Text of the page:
Derrick Spiva Gets 2-For-1 Premiere: In Concert, On CD
By Rodney Punt
LOS ANGELES – Record high temperatures ushered in the Los Angeles Chamber Orchestra’s new season at UCLA’s Royce Hall, a serendipitous synching with the evocative climate zones of Prisms, Cycles, Leaps by composer Derrick Spiva, in a world premiere opener performance on Sept. 20. The event coincided exactly with the digital release of the same work, on the Orenda label, by a group called Bridge To Everywhere.
The L.A.–based Spiva, who trained at UCLA and Cal Arts, is enjoying a weeklong residency with LACO through New Music USA’s “Music Alive” grant program. His Prisms, Cycles, Leaps embraces the modernist techniques of his teachers (a who’s who of local talent), but its character is derived from Spiva’s incorporation of diverse elements of folk music traditions from West Africa, India, Persia, and the Balkans.
The 14-minute work left a beguiling impression of exotic colors and rhythms that included hand clapping in the percussion section and, across the stage, from two violinists. A throbbing pulse, de rigueur these days, fused together the bevy of irregular meters and the sometimes over-spiced aural mélange. After the boisterous first section, suggesting an African take on Copland’s El Salon México, the mood slackened in the second, with LACO’s sinewy double reeds evoking a kind of Hindustani hypnosis. The final section briefly refreshed the intensity before introducing a chorale-like tune that concluded with a walk down a major scale and a brass riff that evaporated with an eerily ascending whisper of the strings.
The essence of eclectic, Spiva’s Prisms, Cycles, Leaps seemed not so much a stand-alone piece as an atmospheric mood-setter for more to come. In fact it serves that purpose (listen at above right) in the album of works by Spiva that Orenda has just released.
The evening’s other anticipated event was the local debut of violinist Michael Barenboim in Beethoven’s Violin Concerto. The Paris-born, Berlin-raised Barenboim, who turns 30 this year, is active mainly in Europe as a soloist in the standard repertoire and in twentieth–century works. He is currently concertmaster of the West-Eastern Divan Orchestra, founded by his father, Daniel Barenboim.
Barenboim fils possesses a bright if slender tone, excellent pitch, and fluent fingering. But on this outing his vision of the Beethoven and the collective views of LACO music director Jeffrey Kahane and his orchestral charges inhabited different interpretive worlds. While the orchestra imbued the long first movement with its noble due, the second with appropriate lyrical bliss, and the third with bonhomie, Barenboim performed every movement with comparable sweetness. He employed his own cadenzas in the first and third movements; as musical architecture they were well constructed. Overall, however, the violinist’s interpretation was slick but bland. As an encore, he gave a fine turn in the Sarabande from J. S. Bach’s Violin Partita No. 2 in D minor.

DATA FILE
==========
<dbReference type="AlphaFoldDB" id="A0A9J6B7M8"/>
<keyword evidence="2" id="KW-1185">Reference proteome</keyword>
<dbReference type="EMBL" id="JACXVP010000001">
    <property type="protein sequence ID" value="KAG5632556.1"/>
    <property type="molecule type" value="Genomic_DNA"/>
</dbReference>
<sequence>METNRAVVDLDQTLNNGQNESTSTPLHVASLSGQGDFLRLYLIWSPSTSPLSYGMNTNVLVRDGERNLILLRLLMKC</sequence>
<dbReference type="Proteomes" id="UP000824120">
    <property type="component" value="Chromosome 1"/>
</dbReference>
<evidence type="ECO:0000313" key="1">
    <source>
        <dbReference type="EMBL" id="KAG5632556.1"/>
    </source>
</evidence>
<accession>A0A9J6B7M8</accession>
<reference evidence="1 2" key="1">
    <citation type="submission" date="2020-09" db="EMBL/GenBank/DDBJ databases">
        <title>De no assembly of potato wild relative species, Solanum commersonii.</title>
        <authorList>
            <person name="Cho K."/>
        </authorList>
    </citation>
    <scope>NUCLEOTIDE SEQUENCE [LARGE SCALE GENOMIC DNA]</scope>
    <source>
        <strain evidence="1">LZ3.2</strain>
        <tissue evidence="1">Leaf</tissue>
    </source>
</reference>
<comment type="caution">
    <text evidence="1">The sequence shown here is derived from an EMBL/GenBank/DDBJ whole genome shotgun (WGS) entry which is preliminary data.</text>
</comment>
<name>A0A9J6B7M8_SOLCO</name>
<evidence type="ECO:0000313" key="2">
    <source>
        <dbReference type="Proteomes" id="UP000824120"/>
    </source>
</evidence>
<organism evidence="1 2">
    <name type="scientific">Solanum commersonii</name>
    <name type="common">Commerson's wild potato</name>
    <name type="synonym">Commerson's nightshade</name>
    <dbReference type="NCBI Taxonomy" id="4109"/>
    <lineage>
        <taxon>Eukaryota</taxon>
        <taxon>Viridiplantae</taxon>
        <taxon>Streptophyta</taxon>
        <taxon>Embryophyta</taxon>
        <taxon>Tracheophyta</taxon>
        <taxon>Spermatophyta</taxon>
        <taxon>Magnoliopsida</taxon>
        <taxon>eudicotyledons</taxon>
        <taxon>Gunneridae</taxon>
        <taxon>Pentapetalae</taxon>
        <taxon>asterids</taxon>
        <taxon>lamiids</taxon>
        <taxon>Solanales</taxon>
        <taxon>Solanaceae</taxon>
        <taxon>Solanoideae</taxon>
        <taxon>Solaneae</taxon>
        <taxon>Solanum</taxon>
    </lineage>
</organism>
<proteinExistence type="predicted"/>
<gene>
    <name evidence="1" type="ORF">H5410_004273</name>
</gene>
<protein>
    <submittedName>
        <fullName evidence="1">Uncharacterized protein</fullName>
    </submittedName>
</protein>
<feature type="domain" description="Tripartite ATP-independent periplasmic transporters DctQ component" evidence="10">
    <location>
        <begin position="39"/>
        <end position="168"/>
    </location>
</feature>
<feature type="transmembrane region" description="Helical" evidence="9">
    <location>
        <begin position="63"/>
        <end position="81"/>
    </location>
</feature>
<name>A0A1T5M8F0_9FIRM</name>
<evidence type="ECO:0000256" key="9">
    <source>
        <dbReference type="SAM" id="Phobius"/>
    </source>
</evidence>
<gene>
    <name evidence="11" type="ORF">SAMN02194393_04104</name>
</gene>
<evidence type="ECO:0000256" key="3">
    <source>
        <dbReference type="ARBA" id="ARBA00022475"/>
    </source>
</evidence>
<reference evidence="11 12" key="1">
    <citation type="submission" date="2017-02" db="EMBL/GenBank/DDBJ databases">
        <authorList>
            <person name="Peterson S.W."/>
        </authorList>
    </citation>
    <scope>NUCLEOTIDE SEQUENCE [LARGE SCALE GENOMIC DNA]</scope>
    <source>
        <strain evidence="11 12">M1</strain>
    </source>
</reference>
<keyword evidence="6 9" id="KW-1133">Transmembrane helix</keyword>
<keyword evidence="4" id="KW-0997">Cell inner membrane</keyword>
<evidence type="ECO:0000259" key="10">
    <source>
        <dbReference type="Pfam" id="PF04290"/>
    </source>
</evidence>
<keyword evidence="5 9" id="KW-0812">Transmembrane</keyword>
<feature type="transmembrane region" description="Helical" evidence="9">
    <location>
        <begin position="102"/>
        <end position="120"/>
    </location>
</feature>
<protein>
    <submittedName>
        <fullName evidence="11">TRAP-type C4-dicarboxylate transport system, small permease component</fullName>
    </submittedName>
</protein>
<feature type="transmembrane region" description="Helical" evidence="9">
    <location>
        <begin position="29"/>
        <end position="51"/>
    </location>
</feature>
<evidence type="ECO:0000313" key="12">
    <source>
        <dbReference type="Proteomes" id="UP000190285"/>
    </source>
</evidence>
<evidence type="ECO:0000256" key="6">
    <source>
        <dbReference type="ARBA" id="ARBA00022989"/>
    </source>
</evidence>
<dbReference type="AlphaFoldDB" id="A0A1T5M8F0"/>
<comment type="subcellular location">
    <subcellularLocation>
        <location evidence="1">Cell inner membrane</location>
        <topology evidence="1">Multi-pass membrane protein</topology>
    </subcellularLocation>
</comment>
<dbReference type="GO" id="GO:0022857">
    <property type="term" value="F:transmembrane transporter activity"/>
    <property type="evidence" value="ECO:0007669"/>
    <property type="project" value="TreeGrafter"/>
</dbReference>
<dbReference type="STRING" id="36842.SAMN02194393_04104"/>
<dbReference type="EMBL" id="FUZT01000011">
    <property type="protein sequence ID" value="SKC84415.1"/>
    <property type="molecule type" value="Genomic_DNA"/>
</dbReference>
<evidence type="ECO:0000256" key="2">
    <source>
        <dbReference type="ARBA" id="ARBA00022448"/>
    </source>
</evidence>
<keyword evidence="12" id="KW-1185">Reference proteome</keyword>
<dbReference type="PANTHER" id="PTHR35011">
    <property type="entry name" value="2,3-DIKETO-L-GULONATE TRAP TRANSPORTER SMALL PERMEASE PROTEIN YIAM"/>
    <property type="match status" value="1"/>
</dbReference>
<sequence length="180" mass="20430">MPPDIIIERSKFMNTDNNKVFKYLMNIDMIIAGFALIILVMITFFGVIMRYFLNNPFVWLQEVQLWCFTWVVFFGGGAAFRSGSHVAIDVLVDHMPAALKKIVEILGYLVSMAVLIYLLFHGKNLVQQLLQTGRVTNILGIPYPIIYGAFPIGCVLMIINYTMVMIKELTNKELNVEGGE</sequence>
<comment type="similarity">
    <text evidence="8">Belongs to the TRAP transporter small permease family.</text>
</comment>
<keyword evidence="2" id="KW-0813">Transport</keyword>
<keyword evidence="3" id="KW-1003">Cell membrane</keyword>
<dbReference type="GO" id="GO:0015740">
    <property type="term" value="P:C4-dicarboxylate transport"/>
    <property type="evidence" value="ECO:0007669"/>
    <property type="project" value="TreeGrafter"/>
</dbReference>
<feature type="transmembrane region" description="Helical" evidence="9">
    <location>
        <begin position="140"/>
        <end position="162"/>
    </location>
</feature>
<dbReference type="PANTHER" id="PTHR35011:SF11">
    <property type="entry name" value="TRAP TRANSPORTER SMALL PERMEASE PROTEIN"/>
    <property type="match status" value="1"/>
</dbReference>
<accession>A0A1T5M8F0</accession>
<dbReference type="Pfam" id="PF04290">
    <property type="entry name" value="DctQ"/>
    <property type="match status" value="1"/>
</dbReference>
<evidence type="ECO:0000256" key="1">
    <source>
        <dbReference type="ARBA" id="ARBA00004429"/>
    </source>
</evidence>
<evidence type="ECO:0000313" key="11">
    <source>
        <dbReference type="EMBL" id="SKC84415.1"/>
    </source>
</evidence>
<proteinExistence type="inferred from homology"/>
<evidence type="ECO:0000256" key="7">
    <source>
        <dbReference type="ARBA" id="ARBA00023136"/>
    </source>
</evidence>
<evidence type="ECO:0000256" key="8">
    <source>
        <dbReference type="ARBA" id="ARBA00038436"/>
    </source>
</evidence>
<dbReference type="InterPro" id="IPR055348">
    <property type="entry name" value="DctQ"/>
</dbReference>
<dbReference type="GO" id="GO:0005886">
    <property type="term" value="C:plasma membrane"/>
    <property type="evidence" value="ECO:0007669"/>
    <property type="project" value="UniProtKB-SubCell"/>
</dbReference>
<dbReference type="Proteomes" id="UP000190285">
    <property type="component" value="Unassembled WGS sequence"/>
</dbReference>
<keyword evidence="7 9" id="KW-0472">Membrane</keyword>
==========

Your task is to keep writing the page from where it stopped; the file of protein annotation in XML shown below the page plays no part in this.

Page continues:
Left to their own devices, the orchestra performed — for the first time under Kahane’s baton and only the second time in the orchestra’s half century of existence — Schubert’s Unfinished Symphony. Sandwiched between the two upbeat works, it seemed the least newsworthy entry of the evening, yet in performance it proved revelatory in every way.
Kahane had introduced the work as that rare symphony cast in the key B minor. He compared it to the composer’s similarly keyed “Der Doppelgänger,” a bleak song where a lonely protagonist sees only his own reflection on his lover’s windowpane. The implication in the Romantic era was that he was facing his own death. Kahane noted that Tchaikovsky had employed the same key in his Pathétique Symphony. (It was at the time of this symphony that Schubert contracted syphilis. In an odd parallel, Tchaikovsky was to die only days after the premiere of his work seven decades later. The rare symphonic use of B minor in Schubert’s day, before valves came into use for the brass, was due to notes in that key being difficult to produce.)
With fairly brisk tempos, Kahane and the orchestra’s virtuoso members shaped their phrases and solos with telling nuance, striking drama, and cathartic grace. The woodwinds, to whom Schubert gave some of his most melting and tragic melodies, surpassed themselves in beautiful execution. The orchestra’s overall sonic radiance and the many fine solos glowed in Royce Hall’s superb acoustics. It was a performance for the ages.
Rodney Punt writes about music and theater for San Francisco Classical Voice, LA Opus, and The Huffington Post. Early on a performer (clarinet, oboe, piano, voice, and choral direction), he served in academic administration at the USC School of Performing Arts followed by two decades as Deputy Director of the L.A. City Cultural Affairs Department.Date posted: September 23, 2015